The Mountaineer -
Rocky Mountain House, Alberta, Canada
© 2007 The Mountaineer Publishing Company Limited.
Regional Governance Study underway
The regional governance study — which includes potential amalgamation — will include public input beginning in mid-February according to a Feb. 8 media release.
On Aug. 5, the Town of Rocky Mountain House announced that it received a grant of $200,000 from the Alberta Community Partnership Program to explore municipal restructuring.
“This grant, awarded by Minister of Municipal Affairs Kaycee Madu, will allow the town to conduct a municipal regional governance restructuring study that also considers both Clearwater County and the Village of Caroline,” stated a town media release at the time.
By Nov. 17, a steering committee made up of representatives of the three municipalities (comprised of Mayors, Reeve and Councillors) had chosen a consultant to complete the study — Nichols Applied Management from Edmonton.
On Feb. 8, the town announced in a media release that, “The consultant will complete an independent analysis of existing services, agreements and financial and operational information, implement public engagement and develop a recommendations report.”
The municipalities are “participating in a Regional Governance Study to explore the most effective and efficient governance structure to support the region’s growth and long-term prosperity for all citizens.”
They are “committed to searching for common goals and a common vision to best serve the region and citizen input will be an important part of the study process.”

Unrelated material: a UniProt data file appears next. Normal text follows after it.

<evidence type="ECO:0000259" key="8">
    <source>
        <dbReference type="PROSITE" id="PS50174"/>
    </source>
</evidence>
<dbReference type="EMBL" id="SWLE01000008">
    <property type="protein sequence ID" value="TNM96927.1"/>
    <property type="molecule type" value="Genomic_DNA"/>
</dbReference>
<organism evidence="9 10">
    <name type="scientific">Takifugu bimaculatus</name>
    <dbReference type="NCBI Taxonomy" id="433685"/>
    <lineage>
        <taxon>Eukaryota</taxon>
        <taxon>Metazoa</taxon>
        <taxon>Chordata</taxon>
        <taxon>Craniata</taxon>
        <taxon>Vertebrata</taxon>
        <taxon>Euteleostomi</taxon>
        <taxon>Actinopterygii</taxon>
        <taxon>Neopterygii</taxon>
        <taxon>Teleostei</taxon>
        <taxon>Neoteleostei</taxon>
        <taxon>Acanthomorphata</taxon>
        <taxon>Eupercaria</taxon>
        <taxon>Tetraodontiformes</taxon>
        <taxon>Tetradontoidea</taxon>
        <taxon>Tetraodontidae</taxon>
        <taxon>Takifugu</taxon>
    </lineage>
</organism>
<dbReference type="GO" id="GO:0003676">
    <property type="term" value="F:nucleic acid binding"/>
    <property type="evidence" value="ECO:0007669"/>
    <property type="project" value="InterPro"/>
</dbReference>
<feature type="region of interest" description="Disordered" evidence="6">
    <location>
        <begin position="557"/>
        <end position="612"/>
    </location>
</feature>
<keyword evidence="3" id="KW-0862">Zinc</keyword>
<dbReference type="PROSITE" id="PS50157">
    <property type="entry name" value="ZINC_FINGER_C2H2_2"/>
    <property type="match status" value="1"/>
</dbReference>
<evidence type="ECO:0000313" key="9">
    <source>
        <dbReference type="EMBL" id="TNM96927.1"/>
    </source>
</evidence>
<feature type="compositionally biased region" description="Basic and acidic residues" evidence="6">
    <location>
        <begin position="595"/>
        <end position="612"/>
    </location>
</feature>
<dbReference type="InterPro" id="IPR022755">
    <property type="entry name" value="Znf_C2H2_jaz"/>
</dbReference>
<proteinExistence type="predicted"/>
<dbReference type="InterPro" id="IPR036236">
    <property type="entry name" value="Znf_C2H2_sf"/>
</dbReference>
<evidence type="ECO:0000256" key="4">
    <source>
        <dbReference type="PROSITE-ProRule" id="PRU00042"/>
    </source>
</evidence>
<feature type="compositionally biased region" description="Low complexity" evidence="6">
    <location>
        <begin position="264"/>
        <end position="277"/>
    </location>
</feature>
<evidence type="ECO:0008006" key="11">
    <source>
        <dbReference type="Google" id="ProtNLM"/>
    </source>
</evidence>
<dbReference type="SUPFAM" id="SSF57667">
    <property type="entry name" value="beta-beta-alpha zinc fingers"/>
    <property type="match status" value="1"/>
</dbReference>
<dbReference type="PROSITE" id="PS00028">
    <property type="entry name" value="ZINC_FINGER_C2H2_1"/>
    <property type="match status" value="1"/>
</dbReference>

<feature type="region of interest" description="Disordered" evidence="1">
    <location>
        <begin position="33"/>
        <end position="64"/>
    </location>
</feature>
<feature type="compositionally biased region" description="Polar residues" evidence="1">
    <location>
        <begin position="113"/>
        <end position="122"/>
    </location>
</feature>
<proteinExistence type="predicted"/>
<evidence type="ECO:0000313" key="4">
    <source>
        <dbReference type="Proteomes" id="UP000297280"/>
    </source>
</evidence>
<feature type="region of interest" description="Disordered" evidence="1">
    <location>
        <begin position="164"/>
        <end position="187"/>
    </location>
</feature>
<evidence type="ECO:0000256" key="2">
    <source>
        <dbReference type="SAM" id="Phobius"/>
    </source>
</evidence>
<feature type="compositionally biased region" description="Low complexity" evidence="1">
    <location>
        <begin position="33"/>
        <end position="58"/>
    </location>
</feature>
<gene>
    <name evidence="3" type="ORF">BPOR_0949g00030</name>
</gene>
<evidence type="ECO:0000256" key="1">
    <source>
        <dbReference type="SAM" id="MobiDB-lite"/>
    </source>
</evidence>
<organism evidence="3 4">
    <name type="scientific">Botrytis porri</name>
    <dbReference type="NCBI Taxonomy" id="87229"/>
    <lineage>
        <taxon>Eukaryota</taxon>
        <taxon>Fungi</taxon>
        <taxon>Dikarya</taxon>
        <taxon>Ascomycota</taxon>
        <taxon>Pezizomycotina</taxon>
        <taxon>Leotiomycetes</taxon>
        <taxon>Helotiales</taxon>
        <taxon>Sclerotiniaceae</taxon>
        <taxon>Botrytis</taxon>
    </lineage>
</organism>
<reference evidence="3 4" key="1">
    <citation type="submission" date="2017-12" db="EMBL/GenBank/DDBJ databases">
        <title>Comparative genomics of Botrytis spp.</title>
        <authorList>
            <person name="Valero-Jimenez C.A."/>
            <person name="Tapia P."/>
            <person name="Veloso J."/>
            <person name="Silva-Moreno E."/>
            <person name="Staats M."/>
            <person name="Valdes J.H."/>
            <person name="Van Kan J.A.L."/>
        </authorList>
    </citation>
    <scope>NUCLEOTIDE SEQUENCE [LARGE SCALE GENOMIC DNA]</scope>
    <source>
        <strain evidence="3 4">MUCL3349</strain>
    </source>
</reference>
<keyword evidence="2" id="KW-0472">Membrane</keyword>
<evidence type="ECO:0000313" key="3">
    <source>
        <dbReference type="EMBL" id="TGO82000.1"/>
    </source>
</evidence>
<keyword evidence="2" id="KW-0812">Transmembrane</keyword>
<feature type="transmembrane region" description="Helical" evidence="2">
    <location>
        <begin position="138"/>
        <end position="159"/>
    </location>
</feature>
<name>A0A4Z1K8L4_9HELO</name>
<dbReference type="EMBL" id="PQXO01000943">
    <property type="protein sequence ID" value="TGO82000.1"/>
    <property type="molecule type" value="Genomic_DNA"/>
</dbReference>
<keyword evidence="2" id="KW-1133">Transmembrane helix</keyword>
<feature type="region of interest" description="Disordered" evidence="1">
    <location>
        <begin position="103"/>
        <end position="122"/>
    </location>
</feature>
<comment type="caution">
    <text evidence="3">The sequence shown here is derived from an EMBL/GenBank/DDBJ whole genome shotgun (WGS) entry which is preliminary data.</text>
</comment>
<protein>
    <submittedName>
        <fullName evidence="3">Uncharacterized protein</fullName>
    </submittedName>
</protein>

The Feb. 8 release explains, “the three general options being explored for a new governance structure for Caroline, Clearwater County and Rocky Mountain House include:
1) Remain as three separate municipalities with regional cooperation (current structure);
2) Amalgamate all three municipalities into a single municipal government; or
3) Amalgamate Clearwater County and the Village of Caroline and develop regional cooperation agreements with the Town of Rocky Mountain House.”
“In mid-February, residents and stakeholders from the three municipalities will have an opportunity to learn about the preliminary findings from the background review and share their comments and concerns.”
Now, residents can review the process underway and explore the options for new governance structures and provide input.
“More information about the upcoming engagement opportunities, the study and overall process is available on the project website: https://ccrregionalgovernancestudy.ca/”
According to that website, February 2020 will be the time for engagement which includes a live online event, virtual open house, and an online (and paper copy) survey.
Then, governance options will be developed from March to May with a report on recommendations based on engagement.
This will lead to further public engagement in May for feedback on the report to be reviewed by the steering committee.